Briefing 6 of 2017: Reducing illicit arms flows - Contributing to sustainable development

In September 2015, the United Nations member states, including South Africa, adopted the 2030 Agenda for Sustainable Development, replacing the Millennium Development Goals, with a set of 17 Sustainable Development Goals (SDGs) and 169 targets.

A significant shift in the development of these new goals was the recognition that a broader range of factors such as violence and insecurity contribute to ongoing underdevelopment, and that unless these are addressed in a comprehensive manner, the main aims of the 2030 Agenda, namely, to reduce poverty and promote health and education, will not be achieved.

Goal 16 which focuses on promoting peaceful and inclusive societies makes a clear connection between development, peace, security and arms control, with Target 16.4 of Goal 16 making the link explicit: reducing ‘illicit arms flows’ is an important contributor to building peaceful societies.

Briefing 6 explores Target 16.4 of Goal 16 in more detail, with a particular focus on what steps South Africa needs to take to ‘significantly reduce illicit… arms flows by 2030’, which in effect means mopping up the existing pool of illegal guns and reducing the movement of guns from the legal to the illegal market.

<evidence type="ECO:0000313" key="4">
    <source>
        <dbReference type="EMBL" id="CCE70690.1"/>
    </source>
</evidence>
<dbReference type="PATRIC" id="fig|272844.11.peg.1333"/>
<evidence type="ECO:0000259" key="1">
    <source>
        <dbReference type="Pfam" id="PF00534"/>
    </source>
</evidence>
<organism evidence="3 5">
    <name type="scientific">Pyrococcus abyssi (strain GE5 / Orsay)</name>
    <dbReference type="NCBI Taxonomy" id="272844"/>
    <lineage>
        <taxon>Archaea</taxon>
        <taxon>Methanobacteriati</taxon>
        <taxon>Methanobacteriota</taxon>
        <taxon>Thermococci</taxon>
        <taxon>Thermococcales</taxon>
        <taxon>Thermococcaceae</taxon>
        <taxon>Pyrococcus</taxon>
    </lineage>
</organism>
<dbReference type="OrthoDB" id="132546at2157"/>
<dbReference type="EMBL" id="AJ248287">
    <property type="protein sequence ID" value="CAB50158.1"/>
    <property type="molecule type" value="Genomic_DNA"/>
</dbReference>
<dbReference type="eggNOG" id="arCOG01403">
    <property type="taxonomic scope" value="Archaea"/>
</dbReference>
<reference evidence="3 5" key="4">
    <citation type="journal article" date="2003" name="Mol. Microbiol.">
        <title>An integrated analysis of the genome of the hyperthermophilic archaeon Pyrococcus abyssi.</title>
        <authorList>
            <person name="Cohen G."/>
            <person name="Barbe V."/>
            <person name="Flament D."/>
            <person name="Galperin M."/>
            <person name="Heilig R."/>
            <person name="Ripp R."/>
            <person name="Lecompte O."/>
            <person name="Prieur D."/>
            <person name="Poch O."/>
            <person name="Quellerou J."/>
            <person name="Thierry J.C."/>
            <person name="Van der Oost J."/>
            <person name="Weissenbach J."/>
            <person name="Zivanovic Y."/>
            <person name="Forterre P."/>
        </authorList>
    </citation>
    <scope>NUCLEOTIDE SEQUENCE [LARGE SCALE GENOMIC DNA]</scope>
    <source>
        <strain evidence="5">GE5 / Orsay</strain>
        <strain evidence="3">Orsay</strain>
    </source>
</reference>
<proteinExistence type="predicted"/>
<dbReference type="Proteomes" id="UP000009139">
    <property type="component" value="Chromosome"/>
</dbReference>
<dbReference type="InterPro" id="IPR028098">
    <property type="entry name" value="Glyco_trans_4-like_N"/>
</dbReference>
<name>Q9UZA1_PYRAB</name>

Thursday, 08 June 2017 10:53

Briefing 5 of 2017: Protecting children from armed violence

In February 2010, three-year-old Leshay Arnold was killed by a stray bullet in Delft on the Cape Flats. The reason Leshay’s murder made headlines is that it was the first death to be linked to a nationwide gun smuggling syndicate in which a police officer, allegedly working with a gun dealer and a businessman, sold guns handed in to the police by members of the public for destruction to gangsters on the Cape Flats. The corrupt police officer, Christiaan Prinsloo, has admitted he stole 2,400 guns. To date ballistic tests have linked just some of these stolen guns to the shooting of 261 children (aged 18 or younger) on the Cape Flats, of which 89, including Leshay, were killed. That so many children were shot and killed or injured by corruption is tragic at so many levels; including that shootings like this are preventable. To coincide with Youth Month (June), Briefing 5 looks at the growing risk of armed violence for children within an urban context before unpacking three key interventions to protect children, and the broader community, from armed violence. In sum, these are:

1. Reduce the availability of guns by:

  • Enacting and enforcing comprehensive national gun laws;
  • Ratifying and applying international arms control instruments;
  • Undertaking comprehensive disarmament campaigns e.g. amnesties, gun buy-backs and audited gun destructions; and
  • Running awareness campaigns to alert the public to changes in gun control policy or practice, and the risks of gun ownership.

2. Limit access to alcohol, because of the close association alcohol has to violence.

3. Plan urban upgrades within the context of rapid and unplanned urban growth, which is an important driver of armed violence.